The Central Coast has a vast extent of beautiful and unique bushland and wetland reserves, covering over 6000 ha. Bushland and wetland reserves are important for the conservation of native animals and plants, protection of catchments, the preservation of landscape character and cultural heritage, and are recognised for their significant value to community health and well-being. These areas also support and help conserve a diversity of local and regional wildlife.
Although access to some reserves and some parts of reserves is prohibited to allow native wildlife to remain undisturbed, Council has provided walking tracks, picnic areas, lookouts, and opportunities for mountain biking. These are areas that residents and visitors can experience and enjoy the natural environment.
When exploring our beautiful bushland and wetland reserves, we encourage our community and visitors to enjoy nature-based recreation with minimal impact. This will help preserve and protect our natural areas and wildlife for years to come.
Environmental Volunteer Program
Environmental volunteering provides a chance to get outdoors, be active and meet like-minded new friends. Our volunteers have an opportunity to work in a range of diverse and tranquil environments including bushland and wetland reserves, coastal areas and high conservation areas such as wildlife corridors and the Coastal Open Space System (COSS).
We tailor a program of activities to protect and restore habitat for native flora, fauna, fungi, threatened species and endangered communities whilst enhancing the natural values important to the local community.
Controlling pests and weeds
Pest animals and weeds can present a significant threat to our biosecurity, economy, environment, and community well-being. We educate and work with residents and landowners on weed management to help minimise the impacts to our environment. There are also programs in place to help control feral animals such as foxes and rabbits.
Coastal Open Space System (COSS)
Central Coast Council’s conservation reserve network includes the Coastal Open Space System (COSS), established in 1984 by the former Gosford City Council to achieve environmental and community benefits. The COSS consists of high-value natural reserves important for the conservation of native plant and animal life.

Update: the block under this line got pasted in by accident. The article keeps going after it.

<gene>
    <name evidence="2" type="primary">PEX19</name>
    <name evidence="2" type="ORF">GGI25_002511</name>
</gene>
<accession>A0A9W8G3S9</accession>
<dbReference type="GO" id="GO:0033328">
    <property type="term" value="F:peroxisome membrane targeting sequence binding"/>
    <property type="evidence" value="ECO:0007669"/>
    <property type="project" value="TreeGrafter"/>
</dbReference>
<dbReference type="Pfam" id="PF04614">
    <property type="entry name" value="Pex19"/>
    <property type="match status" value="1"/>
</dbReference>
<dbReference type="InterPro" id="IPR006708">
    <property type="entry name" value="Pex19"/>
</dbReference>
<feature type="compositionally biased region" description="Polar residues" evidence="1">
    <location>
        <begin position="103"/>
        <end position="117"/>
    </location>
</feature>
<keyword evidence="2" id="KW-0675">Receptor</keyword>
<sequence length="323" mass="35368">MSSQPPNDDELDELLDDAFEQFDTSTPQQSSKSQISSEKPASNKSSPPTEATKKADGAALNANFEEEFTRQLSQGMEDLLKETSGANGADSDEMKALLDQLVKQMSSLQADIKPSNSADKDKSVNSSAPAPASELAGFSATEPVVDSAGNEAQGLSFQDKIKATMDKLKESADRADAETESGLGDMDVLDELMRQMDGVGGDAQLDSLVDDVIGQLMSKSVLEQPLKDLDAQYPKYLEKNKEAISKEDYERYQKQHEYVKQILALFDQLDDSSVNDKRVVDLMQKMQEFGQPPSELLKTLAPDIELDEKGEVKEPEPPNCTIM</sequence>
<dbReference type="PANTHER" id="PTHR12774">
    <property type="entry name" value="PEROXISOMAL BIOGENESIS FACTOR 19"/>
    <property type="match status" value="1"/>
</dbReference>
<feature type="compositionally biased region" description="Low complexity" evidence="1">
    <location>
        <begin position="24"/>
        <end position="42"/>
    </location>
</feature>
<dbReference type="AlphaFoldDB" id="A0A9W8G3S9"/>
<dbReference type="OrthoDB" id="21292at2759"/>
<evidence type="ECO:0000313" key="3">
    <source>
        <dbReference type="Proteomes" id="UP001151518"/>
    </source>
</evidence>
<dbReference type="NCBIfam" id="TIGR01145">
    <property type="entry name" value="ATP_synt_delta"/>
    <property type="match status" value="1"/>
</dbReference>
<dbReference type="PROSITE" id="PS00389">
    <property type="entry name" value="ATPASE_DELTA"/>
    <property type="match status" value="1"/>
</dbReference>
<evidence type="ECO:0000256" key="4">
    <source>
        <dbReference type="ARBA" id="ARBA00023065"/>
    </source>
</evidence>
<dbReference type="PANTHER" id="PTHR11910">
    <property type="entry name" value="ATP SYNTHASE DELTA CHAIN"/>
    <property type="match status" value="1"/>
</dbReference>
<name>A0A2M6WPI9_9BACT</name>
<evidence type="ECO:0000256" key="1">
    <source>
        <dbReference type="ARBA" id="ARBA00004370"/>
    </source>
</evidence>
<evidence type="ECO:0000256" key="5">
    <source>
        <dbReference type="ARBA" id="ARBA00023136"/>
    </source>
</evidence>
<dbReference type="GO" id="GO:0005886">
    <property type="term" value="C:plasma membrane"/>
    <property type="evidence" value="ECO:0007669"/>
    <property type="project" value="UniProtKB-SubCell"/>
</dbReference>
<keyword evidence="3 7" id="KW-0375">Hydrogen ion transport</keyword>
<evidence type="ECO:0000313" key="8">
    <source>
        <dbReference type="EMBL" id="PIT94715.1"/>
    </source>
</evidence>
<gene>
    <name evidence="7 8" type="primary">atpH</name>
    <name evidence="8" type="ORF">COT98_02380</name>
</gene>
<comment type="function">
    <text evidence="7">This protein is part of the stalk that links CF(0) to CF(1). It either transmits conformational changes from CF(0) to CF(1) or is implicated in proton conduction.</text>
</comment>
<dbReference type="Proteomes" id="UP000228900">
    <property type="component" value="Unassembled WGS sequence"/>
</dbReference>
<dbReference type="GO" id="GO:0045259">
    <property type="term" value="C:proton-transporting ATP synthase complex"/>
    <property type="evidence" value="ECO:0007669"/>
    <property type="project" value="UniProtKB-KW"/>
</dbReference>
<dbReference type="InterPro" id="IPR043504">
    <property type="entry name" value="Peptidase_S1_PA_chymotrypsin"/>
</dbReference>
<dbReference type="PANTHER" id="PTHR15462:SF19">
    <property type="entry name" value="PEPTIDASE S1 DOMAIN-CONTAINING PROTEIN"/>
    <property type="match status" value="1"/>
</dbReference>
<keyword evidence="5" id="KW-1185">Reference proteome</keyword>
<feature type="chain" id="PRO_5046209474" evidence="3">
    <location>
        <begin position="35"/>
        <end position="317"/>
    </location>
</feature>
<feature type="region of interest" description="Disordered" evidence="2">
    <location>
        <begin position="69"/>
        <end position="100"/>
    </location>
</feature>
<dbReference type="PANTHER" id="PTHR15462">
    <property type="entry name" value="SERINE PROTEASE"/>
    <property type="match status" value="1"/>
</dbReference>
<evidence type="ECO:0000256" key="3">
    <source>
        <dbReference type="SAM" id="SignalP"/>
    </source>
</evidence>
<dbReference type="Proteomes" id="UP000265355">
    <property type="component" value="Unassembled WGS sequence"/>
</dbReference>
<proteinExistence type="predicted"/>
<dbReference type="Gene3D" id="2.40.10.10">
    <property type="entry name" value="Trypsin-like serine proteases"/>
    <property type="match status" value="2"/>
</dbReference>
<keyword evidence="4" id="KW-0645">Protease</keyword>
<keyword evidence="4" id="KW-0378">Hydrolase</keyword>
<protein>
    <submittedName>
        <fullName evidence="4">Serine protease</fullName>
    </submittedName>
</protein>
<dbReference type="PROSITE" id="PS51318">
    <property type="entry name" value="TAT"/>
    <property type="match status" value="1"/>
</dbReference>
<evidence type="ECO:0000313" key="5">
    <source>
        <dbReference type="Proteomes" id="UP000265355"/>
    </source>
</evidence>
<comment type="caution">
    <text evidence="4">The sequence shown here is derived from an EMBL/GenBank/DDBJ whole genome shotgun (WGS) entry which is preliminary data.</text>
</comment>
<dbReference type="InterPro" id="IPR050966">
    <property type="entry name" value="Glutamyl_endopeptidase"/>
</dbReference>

Many parts of the COSS are located on ridges, such as Kincumba Mountain (formerly known as the Avoca Ridge); Rumbalara-Katandra Ridge and The Ridgeway at Matcham, which means that headwaters of a number of local creeks and drainage lines are well vegetated protecting water quality and the biodiversity values of waterways.
The Council-owned reserves making up the COSS network are mostly classified as Community Land and categorised as Bushland as defined by the Local Government Act 1993. It is not however a legal mechanism for protecting and conserving land in the long term. The two main elements of the COSS were: a) public land managed for biodiversity, heritage, education and scientific endeavours and recreation in the natural setting; and b) private land identified for addition to the COSS through acquisition. Council currently manages over 2000 ha of COSS lands.
Protecting wildlife and your pets
To help protect our unique biodiversity within many natural reserves, including all COSS reserves, companion animals such as cats and dogs should be prevented from entering. Dogs are prohibited in all COSS reserves, dog walking is not allowed, even on a leash.
Within the Coastal Open Space System (COSS) and other priority natural reserves, Council also undertakes a fox control program which aims to reduce fox numbers. Predation by foxes is a threat to many native animals and is listed as a key threatening process under the NSW Biodiversity Conservation Act 2016. Fox control may be a risk to domestic animals. Pet owners are encouraged to keep their pets safe and prevent them from entering natural reserves.
For information on the beautiful locations to exercise your dog, see the dog parks, beaches and off leash locations page.
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